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I'm job hunting again. When I find a tempting position, one that looks great in every way except it requires some skill "ABC" I'm not familiar with, I get a book or find online tutorials, and study it. A few days later another tempting position comes to my attention, and it requires know-how with "DEF". I'm rusty on it, so I switch to studying that. This continues, and I soon find myself with a long list of "Things to study: ABC, DEF, GHI, ..."

None of these are simple topics taking an hour of reading or a simple how-to, but whole technologies, areas of science, deep abstract techniques which take practice, exploration, making toy projects, involvement on forums, etc. (Simple things that do take only a small effort, fine, I just go ahead and do.) Maybe a full week or two of intense effort could get me to the point of hire-ready competence, more likely a month or two since I still have to job hunt and deal with life.

If I had a talented fortune teller to tell me which job I'll actually be hired for, suppose it turns out to be the DEF-needing job, I could study only DEF and ignore ABC, GHI, and the rest.

How to decide which topics to study with minimal wasted effort? Especially how to know when to stick with something I'm already studying vs. switching when a new interesting position comes to my attention?

Additional: To be clear, I'm not talking about "study" as in college, but activities of skill-building and it's more active, building demos, working with others on pet projects etc than it is book learning or practice quizzes. There is time, money, equipment invested in some cases, so it's important to decide wisely.

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If I could, I'd add tags "job-hunt" and "study" or something better. – DarenW Sep 20 '12 at 0:22
Might I ask what field? The kinds of skillsets and aptitudes you learn as a history graduate are vastly different than as a mechanical engineer or software developer. – Muz Sep 20 '12 at 8:18
If a job is a good match except for one specific thing, what makes you believe they wouldn't consider you in the first place? You simply cannot know everything an arbitrary set of employers will list on their resume--come on. Pick things that are the most-general, most-applicable, most-interesting to you. Apply for the jobs anyway if you want. You have to be able to let things go. – Dave Newton Sep 20 '12 at 22:08
up vote 11 down vote accepted

After recently going through the job application process, and starting as a graduate consultant in a technical company, I can empathise a great deal with your situation.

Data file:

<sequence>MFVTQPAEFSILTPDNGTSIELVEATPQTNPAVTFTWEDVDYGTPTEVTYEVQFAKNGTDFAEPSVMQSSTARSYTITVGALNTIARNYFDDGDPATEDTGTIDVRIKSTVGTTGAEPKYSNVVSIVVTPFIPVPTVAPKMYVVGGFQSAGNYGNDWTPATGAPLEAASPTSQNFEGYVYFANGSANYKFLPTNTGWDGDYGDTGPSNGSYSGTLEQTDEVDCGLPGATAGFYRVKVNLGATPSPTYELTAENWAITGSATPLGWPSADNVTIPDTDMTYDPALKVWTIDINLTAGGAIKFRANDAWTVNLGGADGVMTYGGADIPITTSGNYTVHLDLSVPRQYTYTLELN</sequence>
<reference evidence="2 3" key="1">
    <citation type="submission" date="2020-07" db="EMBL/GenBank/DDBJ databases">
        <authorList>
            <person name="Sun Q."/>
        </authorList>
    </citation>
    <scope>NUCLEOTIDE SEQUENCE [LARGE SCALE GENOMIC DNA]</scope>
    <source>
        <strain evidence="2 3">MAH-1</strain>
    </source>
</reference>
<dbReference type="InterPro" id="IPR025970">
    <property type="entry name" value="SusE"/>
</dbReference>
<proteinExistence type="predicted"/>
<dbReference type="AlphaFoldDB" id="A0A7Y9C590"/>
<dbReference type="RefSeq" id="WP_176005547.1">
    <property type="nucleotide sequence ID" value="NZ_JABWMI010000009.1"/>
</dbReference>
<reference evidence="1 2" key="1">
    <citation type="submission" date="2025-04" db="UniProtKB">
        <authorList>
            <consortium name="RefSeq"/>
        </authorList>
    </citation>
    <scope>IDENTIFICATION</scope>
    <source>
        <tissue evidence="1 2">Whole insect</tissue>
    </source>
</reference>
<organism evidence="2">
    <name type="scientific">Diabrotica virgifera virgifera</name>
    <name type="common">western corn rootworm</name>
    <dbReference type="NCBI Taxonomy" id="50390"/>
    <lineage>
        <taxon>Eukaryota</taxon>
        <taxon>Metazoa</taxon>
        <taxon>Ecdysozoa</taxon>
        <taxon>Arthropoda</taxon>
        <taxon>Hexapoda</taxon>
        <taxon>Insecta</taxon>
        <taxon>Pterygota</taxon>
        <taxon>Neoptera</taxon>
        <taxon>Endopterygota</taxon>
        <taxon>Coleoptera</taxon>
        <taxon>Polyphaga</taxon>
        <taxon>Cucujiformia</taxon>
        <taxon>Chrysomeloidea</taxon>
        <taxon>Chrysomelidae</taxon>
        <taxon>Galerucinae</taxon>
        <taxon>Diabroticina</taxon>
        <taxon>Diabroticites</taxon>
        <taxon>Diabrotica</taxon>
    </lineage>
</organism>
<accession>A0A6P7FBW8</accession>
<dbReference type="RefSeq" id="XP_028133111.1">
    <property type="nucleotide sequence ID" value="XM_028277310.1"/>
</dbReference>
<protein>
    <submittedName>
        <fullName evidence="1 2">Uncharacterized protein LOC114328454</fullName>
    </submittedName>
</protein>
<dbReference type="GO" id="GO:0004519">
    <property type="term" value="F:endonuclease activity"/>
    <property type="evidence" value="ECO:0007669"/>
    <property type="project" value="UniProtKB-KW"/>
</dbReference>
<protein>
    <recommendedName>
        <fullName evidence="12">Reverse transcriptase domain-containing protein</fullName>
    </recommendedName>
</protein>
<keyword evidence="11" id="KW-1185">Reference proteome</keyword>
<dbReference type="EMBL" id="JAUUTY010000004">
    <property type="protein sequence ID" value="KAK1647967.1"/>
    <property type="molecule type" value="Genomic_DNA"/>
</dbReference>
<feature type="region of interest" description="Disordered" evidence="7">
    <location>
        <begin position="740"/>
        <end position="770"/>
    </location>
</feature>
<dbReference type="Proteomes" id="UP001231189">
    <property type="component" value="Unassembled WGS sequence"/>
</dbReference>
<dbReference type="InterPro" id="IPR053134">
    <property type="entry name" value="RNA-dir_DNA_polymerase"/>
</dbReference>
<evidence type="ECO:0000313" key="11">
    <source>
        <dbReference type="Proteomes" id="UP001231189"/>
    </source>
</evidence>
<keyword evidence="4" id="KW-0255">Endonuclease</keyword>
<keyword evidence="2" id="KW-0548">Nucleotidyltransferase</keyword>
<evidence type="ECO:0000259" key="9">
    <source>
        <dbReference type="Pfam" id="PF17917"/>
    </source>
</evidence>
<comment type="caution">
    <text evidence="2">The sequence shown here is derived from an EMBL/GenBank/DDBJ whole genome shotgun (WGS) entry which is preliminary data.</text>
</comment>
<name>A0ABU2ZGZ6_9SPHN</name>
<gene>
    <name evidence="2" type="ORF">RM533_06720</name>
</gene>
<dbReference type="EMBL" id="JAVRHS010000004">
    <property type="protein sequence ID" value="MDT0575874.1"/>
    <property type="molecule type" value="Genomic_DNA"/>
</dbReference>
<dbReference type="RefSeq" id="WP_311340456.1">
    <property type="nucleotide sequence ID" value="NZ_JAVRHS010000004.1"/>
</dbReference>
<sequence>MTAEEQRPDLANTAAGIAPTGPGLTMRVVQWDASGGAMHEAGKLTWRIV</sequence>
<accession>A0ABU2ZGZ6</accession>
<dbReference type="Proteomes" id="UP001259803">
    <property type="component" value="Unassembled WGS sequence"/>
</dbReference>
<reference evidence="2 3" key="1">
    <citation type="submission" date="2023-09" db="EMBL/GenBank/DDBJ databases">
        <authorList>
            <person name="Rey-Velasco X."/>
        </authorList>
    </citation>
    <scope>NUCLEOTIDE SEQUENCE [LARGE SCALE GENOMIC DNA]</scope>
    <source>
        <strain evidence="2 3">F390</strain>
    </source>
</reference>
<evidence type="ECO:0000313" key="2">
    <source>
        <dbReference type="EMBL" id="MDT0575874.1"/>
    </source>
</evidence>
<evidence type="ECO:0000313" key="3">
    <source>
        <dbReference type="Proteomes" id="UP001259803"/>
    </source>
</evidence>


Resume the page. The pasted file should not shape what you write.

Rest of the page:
Here are some general tips I use to optimise the time I have to learn new things:

  1. Understand the purpose behind why you are required to learn something? If you are going to be doing something day in and day out as a career, its probably going to require a little more than 2 weeks training. Is it a requirement, or a nice to have? Find out the purpose of the job, and you'll have a better understanding of what knowledge you need and how much of it. Which leads to:

  2. Start with high level, broadly applicable concepts, then methodologies, then capabilities, then skills. e.g. Systems Thinking > Data Management > Database Administration > SQL OR Transportation > Engines > Mechanical Engineering > CAD Modelling. You will generally find that having those high level concepts will help your understanding of the more specific and tangible skills, and will help give purpose to what your studying. Also due to its breadth, it will help you find out what you are interested in, and has less chance of being redundant due to its wide applicability. General concepts like systems thinking, root cause analysis, SEEI, and other structured thinking approaches are always useful

  3. Make a goal and stick to it. Sadly being a generalist is hard to market and execute in a world of divide and specialise. Discover what you like and what you are good at, set yourself a goal (get a degree, finish a project, etc), and once you have mastered something, move to something else. Think sport: If your the best at your sport; fame, riches and glory await. If you try to be quite good at a lot of sports, you'll be exhausted and unknown. Sad but true. Once you have developed skills, then you can look at diversifying

  4. Stay positive, stay hungry, ask for help, take risks

Good luck!

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Do you know how you learn best: Visual, auditory, or kinesthetic? Could you find a way to build a list of resources to help give you the basics so that whether it is technology A, B, or C, you are following a similar method in all cases?

Another side to this is to know which technologies are similar to what you already know and thus may be able to apply what you know from one world to another. For example, if someone is a native English speaker, there can be substantial differences between learning French which uses the same alphabet though with a few new accents and languages with a different alphabet like Russian or Arabic.

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